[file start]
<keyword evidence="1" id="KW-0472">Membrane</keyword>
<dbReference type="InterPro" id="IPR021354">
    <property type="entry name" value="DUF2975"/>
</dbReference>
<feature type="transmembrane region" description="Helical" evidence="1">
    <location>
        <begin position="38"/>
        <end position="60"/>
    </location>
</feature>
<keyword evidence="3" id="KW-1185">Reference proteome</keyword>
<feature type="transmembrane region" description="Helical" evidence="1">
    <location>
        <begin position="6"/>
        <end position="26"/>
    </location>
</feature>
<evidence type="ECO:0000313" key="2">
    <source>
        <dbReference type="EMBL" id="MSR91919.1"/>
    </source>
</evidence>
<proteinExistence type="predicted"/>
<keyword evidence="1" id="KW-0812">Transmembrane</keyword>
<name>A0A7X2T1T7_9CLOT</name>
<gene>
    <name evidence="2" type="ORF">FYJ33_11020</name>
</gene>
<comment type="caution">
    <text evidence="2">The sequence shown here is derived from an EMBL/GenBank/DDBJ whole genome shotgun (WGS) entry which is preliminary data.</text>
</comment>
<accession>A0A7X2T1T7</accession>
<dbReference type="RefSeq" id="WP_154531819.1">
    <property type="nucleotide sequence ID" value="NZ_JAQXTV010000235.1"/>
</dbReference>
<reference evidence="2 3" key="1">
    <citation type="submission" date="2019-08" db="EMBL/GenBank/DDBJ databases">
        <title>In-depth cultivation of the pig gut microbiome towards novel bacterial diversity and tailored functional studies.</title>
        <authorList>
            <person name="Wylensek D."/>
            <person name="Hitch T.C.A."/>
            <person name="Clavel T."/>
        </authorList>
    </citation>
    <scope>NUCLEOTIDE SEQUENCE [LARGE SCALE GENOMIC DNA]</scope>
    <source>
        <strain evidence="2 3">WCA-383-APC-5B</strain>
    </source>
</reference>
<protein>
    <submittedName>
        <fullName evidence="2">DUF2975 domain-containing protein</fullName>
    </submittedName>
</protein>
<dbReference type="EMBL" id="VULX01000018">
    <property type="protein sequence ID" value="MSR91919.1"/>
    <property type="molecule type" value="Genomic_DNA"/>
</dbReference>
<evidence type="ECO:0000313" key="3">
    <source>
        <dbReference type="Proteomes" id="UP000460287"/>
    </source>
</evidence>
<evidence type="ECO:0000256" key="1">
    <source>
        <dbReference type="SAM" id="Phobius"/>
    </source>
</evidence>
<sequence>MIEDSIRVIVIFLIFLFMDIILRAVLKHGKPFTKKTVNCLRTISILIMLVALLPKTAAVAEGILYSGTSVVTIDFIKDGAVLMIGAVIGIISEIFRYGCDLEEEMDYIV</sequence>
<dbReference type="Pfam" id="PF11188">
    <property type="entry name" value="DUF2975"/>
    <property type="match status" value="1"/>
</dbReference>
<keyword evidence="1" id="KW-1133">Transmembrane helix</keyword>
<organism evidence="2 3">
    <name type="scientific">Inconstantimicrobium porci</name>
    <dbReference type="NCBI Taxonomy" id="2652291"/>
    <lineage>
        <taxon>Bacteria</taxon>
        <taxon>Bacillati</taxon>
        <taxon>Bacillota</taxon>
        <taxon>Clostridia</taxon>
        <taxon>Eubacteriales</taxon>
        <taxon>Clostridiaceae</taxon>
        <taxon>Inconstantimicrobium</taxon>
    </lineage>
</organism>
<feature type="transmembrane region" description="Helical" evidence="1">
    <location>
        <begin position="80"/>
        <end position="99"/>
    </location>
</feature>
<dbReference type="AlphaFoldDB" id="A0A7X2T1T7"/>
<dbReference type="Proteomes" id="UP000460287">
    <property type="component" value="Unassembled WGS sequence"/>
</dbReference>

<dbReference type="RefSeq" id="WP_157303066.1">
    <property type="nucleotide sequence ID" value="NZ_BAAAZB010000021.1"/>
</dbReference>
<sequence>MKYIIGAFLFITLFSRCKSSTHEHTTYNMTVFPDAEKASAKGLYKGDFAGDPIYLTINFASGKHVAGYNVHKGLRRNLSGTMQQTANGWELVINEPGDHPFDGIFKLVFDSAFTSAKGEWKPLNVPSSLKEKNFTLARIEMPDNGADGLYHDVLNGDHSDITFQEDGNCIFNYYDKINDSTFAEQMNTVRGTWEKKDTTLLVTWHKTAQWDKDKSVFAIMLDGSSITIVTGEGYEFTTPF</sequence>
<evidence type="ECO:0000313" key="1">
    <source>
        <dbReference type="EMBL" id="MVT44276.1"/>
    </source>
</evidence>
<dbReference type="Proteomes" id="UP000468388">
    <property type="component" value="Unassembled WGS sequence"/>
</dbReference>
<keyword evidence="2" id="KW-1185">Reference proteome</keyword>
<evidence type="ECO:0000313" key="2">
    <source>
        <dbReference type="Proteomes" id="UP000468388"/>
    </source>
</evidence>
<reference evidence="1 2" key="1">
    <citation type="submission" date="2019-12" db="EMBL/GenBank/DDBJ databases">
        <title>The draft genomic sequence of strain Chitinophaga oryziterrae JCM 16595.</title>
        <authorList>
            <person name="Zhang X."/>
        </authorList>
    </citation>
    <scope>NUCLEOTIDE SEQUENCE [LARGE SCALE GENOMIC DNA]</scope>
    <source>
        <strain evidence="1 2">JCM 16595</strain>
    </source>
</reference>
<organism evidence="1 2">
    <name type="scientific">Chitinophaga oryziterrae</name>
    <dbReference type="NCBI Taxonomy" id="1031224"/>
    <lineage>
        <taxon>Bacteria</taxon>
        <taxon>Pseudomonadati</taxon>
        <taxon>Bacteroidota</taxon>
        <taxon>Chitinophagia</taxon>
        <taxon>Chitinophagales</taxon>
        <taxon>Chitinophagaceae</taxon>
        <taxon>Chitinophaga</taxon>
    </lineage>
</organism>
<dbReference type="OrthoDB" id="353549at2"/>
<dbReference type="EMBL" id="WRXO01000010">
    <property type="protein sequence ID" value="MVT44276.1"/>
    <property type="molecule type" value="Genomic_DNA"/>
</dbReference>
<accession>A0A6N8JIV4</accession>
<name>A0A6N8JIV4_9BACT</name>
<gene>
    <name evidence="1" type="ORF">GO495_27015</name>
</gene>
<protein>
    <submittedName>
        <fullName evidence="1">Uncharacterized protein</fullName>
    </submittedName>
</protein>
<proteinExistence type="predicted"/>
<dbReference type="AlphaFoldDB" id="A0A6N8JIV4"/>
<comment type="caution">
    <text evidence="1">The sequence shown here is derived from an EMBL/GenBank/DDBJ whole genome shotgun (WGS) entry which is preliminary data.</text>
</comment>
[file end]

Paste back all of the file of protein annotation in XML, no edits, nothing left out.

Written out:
<keyword evidence="1" id="KW-0472">Membrane</keyword>
<dbReference type="InterPro" id="IPR021354">
    <property type="entry name" value="DUF2975"/>
</dbReference>
<feature type="transmembrane region" description="Helical" evidence="1">
    <location>
        <begin position="38"/>
        <end position="60"/>
    </location>
</feature>
<keyword evidence="3" id="KW-1185">Reference proteome</keyword>
<feature type="transmembrane region" description="Helical" evidence="1">
    <location>
        <begin position="6"/>
        <end position="26"/>
    </location>
</feature>
<evidence type="ECO:0000313" key="2">
    <source>
        <dbReference type="EMBL" id="MSR91919.1"/>
    </source>
</evidence>
<proteinExistence type="predicted"/>
<keyword evidence="1" id="KW-0812">Transmembrane</keyword>
<name>A0A7X2T1T7_9CLOT</name>
<gene>
    <name evidence="2" type="ORF">FYJ33_11020</name>
</gene>
<comment type="caution">
    <text evidence="2">The sequence shown here is derived from an EMBL/GenBank/DDBJ whole genome shotgun (WGS) entry which is preliminary data.</text>
</comment>
<accession>A0A7X2T1T7</accession>
<dbReference type="RefSeq" id="WP_154531819.1">
    <property type="nucleotide sequence ID" value="NZ_JAQXTV010000235.1"/>
</dbReference>
<reference evidence="2 3" key="1">
    <citation type="submission" date="2019-08" db="EMBL/GenBank/DDBJ databases">
        <title>In-depth cultivation of the pig gut microbiome towards novel bacterial diversity and tailored functional studies.</title>
        <authorList>
            <person name="Wylensek D."/>
            <person name="Hitch T.C.A."/>
            <person name="Clavel T."/>
        </authorList>
    </citation>
    <scope>NUCLEOTIDE SEQUENCE [LARGE SCALE GENOMIC DNA]</scope>
    <source>
        <strain evidence="2 3">WCA-383-APC-5B</strain>
    </source>
</reference>
<protein>
    <submittedName>
        <fullName evidence="2">DUF2975 domain-containing protein</fullName>
    </submittedName>
</protein>
<dbReference type="EMBL" id="VULX01000018">
    <property type="protein sequence ID" value="MSR91919.1"/>
    <property type="molecule type" value="Genomic_DNA"/>
</dbReference>
<evidence type="ECO:0000313" key="3">
    <source>
        <dbReference type="Proteomes" id="UP000460287"/>
    </source>
</evidence>
<evidence type="ECO:0000256" key="1">
    <source>
        <dbReference type="SAM" id="Phobius"/>
    </source>
</evidence>
<sequence>MIEDSIRVIVIFLIFLFMDIILRAVLKHGKPFTKKTVNCLRTISILIMLVALLPKTAAVAEGILYSGTSVVTIDFIKDGAVLMIGAVIGIISEIFRYGCDLEEEMDYIV</sequence>
<dbReference type="Pfam" id="PF11188">
    <property type="entry name" value="DUF2975"/>
    <property type="match status" value="1"/>
</dbReference>
<keyword evidence="1" id="KW-1133">Transmembrane helix</keyword>
<organism evidence="2 3">
    <name type="scientific">Inconstantimicrobium porci</name>
    <dbReference type="NCBI Taxonomy" id="2652291"/>
    <lineage>
        <taxon>Bacteria</taxon>
        <taxon>Bacillati</taxon>
        <taxon>Bacillota</taxon>
        <taxon>Clostridia</taxon>
        <taxon>Eubacteriales</taxon>
        <taxon>Clostridiaceae</taxon>
        <taxon>Inconstantimicrobium</taxon>
    </lineage>
</organism>
<feature type="transmembrane region" description="Helical" evidence="1">
    <location>
        <begin position="80"/>
        <end position="99"/>
    </location>
</feature>
<dbReference type="AlphaFoldDB" id="A0A7X2T1T7"/>
<dbReference type="Proteomes" id="UP000460287">
    <property type="component" value="Unassembled WGS sequence"/>
</dbReference>

<dbReference type="RefSeq" id="WP_157303066.1">
    <property type="nucleotide sequence ID" value="NZ_BAAAZB010000021.1"/>
</dbReference>
<sequence>MKYIIGAFLFITLFSRCKSSTHEHTTYNMTVFPDAEKASAKGLYKGDFAGDPIYLTINFASGKHVAGYNVHKGLRRNLSGTMQQTANGWELVINEPGDHPFDGIFKLVFDSAFTSAKGEWKPLNVPSSLKEKNFTLARIEMPDNGADGLYHDVLNGDHSDITFQEDGNCIFNYYDKINDSTFAEQMNTVRGTWEKKDTTLLVTWHKTAQWDKDKSVFAIMLDGSSITIVTGEGYEFTTPF</sequence>
<evidence type="ECO:0000313" key="1">
    <source>
        <dbReference type="EMBL" id="MVT44276.1"/>
    </source>
</evidence>
<dbReference type="Proteomes" id="UP000468388">
    <property type="component" value="Unassembled WGS sequence"/>
</dbReference>
<keyword evidence="2" id="KW-1185">Reference proteome</keyword>
<evidence type="ECO:0000313" key="2">
    <source>
        <dbReference type="Proteomes" id="UP000468388"/>
    </source>
</evidence>
<reference evidence="1 2" key="1">
    <citation type="submission" date="2019-12" db="EMBL/GenBank/DDBJ databases">
        <title>The draft genomic sequence of strain Chitinophaga oryziterrae JCM 16595.</title>
        <authorList>
            <person name="Zhang X."/>
        </authorList>
    </citation>
    <scope>NUCLEOTIDE SEQUENCE [LARGE SCALE GENOMIC DNA]</scope>
    <source>
        <strain evidence="1 2">JCM 16595</strain>
    </source>
</reference>
<organism evidence="1 2">
    <name type="scientific">Chitinophaga oryziterrae</name>
    <dbReference type="NCBI Taxonomy" id="1031224"/>
    <lineage>
        <taxon>Bacteria</taxon>
        <taxon>Pseudomonadati</taxon>
        <taxon>Bacteroidota</taxon>
        <taxon>Chitinophagia</taxon>
        <taxon>Chitinophagales</taxon>
        <taxon>Chitinophagaceae</taxon>
        <taxon>Chitinophaga</taxon>
    </lineage>
</organism>
<dbReference type="OrthoDB" id="353549at2"/>
<dbReference type="EMBL" id="WRXO01000010">
    <property type="protein sequence ID" value="MVT44276.1"/>
    <property type="molecule type" value="Genomic_DNA"/>
</dbReference>
<accession>A0A6N8JIV4</accession>
<name>A0A6N8JIV4_9BACT</name>
<gene>
    <name evidence="1" type="ORF">GO495_27015</name>
</gene>
<protein>
    <submittedName>
        <fullName evidence="1">Uncharacterized protein</fullName>
    </submittedName>
</protein>
<proteinExistence type="predicted"/>
<dbReference type="AlphaFoldDB" id="A0A6N8JIV4"/>
<comment type="caution">
    <text evidence="1">The sequence shown here is derived from an EMBL/GenBank/DDBJ whole genome shotgun (WGS) entry which is preliminary data.</text>
</comment>